There are many good reasons to maintain U.S. aid to Egypt under current circumstances, but American law presents a problem: under the Foreign Assistance Act, “none of the funds appropriated or otherwise made available pursuant to this Act shall be obligated or expended to finance directly any assistance to any country whose duly elected head of government is deposed by a military coup or decree.”
That is very clearly what happened in Egypt: Mohammed Morsi was “duly elected,” and he was deposed by a military coup. He was not impeached, nor did he resign, and the law does not say “unless we think he has done a really bad job” nor “except where the guy has become very widely unpopular.”
I am no fan of the statute because it lacks flexibility. There are cases, such as Mali, where we might wish to aid a government that came to power in a coup because it was fighting Al Qaeda. So what the Obama administration should have done was clear: ask Congress for an immediate national security waiver, or some other amendment giving greater flexibility.
Instead it has decided simply to ignore the law. A “senior official” told the New York Times that:
The law does not require us to make a formal determination as to whether a coup took place, and it is not in our national interest to make such a determination. We will not say it was a coup, we will not say it was not a coup, we will just not say.
Now, the Foreign Assistance Act also states that “no security assistance may be provided to any country the government of which engages in a consistent pattern of gross violations of internationally recognized human rights.”
It also says that no assistance may be provided when a country “engages in a consistent pattern of gross violations of internationally recognized human rights, including torture or cruel, inhuman, or degrading treatment or punishment, prolonged detention without charges, causing the disappearance of persons by the abduction and clandestine detention of those persons, or other flagrant denial of the right to life, liberty, and the security of person, unless such assistance will directly benefit the needy people in such country.”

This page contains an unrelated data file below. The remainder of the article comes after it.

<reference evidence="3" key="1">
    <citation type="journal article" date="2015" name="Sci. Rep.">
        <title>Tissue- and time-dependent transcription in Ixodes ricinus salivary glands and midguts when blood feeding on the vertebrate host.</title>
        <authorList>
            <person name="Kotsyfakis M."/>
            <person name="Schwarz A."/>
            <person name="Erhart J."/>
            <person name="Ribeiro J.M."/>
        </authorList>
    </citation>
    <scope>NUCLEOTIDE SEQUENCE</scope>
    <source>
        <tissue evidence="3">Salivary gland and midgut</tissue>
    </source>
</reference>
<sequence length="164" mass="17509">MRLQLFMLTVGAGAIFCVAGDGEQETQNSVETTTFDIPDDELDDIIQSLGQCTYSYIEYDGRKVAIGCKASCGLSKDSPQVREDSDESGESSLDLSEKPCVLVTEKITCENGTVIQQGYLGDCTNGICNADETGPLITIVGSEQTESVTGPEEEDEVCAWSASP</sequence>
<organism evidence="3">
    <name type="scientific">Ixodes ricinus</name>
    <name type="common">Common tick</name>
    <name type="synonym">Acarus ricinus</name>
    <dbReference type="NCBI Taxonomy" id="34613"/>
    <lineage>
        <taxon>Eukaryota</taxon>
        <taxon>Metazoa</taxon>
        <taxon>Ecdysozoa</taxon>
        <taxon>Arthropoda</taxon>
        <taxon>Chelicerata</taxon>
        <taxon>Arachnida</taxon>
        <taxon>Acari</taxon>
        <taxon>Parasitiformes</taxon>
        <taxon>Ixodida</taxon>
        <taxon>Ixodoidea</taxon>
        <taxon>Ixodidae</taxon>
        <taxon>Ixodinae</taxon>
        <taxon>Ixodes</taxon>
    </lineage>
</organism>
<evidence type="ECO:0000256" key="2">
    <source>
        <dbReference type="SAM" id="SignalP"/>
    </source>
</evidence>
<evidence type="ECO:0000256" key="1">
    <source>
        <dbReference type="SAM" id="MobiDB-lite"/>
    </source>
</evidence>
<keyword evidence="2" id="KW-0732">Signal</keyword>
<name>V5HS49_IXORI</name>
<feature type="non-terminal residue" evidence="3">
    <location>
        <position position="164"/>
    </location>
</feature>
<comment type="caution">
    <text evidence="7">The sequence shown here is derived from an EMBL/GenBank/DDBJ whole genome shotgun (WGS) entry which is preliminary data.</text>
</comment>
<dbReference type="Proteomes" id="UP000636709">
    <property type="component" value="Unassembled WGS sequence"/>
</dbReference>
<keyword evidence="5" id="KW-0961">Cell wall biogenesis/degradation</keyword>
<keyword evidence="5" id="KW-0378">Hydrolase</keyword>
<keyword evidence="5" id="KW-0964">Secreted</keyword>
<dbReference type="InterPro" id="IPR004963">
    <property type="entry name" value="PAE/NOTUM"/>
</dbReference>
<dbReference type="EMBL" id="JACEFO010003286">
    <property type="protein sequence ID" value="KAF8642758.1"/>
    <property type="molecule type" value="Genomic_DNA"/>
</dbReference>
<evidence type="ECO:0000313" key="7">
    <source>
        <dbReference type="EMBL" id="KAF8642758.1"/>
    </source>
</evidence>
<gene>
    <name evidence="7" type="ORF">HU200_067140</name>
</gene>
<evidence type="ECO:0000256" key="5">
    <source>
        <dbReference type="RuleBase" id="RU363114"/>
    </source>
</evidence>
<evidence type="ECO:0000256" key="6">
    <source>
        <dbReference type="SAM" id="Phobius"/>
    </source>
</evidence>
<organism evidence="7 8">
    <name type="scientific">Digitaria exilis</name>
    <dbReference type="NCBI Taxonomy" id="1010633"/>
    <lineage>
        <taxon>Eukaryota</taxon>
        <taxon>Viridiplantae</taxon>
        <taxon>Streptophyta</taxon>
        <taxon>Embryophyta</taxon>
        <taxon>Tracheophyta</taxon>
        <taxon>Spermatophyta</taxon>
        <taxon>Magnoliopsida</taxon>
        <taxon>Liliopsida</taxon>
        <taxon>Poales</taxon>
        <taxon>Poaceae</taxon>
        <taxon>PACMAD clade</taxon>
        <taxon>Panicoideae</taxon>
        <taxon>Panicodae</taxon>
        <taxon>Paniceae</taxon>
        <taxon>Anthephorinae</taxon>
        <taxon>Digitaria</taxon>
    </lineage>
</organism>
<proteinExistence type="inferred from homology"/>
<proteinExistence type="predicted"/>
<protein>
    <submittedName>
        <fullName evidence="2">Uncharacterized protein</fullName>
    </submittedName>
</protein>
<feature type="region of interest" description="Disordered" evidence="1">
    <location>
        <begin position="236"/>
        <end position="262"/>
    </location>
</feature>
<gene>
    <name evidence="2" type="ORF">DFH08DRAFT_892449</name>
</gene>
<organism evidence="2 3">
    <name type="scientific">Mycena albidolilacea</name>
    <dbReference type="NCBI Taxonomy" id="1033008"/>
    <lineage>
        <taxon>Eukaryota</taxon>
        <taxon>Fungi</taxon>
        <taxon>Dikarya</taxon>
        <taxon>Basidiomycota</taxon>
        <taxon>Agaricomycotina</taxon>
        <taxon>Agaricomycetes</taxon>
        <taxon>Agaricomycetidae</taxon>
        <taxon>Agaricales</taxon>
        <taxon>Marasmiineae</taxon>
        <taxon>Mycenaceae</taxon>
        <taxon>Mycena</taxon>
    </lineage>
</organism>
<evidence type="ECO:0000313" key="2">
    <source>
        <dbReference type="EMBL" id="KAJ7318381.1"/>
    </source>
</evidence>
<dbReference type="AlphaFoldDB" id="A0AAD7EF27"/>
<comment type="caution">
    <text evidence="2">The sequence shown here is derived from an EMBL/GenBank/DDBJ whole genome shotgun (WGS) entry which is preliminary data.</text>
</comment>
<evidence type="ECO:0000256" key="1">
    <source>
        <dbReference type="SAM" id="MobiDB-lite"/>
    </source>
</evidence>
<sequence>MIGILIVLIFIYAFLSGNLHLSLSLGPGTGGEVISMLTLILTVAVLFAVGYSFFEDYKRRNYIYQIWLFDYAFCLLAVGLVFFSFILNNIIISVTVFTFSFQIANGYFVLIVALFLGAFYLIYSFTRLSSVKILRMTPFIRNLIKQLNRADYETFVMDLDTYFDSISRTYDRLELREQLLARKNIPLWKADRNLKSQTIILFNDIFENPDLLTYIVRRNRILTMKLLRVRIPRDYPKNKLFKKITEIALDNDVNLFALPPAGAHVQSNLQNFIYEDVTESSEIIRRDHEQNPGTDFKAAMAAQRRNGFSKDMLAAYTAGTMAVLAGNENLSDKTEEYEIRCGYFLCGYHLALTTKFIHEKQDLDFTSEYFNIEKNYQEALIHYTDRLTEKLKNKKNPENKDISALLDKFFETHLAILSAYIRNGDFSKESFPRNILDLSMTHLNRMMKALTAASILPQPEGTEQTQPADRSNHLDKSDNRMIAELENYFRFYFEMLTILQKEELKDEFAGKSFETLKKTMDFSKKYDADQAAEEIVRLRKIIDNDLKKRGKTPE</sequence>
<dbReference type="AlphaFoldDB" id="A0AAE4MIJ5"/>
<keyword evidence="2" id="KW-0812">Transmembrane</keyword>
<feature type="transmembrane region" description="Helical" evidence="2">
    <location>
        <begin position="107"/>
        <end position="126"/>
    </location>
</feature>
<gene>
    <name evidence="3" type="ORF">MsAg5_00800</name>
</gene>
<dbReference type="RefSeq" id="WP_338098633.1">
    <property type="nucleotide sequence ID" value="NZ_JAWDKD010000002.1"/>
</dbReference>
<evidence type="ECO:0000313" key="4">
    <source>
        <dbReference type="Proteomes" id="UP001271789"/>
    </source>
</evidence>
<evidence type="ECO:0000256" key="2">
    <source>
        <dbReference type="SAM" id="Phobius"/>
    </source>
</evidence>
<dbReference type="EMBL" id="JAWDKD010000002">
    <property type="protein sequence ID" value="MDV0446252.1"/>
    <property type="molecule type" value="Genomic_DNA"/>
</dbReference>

And “No assistance may be provided to any government failing to take appropriate and adequate measures, within their means, to protect children from exploitation, abuse or forced conscription into military or paramilitary services.”
But no administration, after this, really needs to enforce such provisions. Some senior official can just say “the law does not require us to make a formal determination.” There are many human rights statutes, and one has to assume that they are all rather a dead letter after this.
Think of it this way: now, after this Obama action–or better put, this Obama refusal to act or to enforce our law–American officials can no longer tell foreign officials that gross abuses of human rights will automatically lead to suspension of aid. Nor, if aid is suspended, can they tell foreign governments that U.S. law required this. Everyone will know that enforcing such laws is a matter of whim. This will reduce our ability to prevent or stop human rights abuses, and harm our relations with foreign officials.
Worse yet, what exactly do we say now about their need to become nations where laws, not just the views of “senior officials,” guide the nation?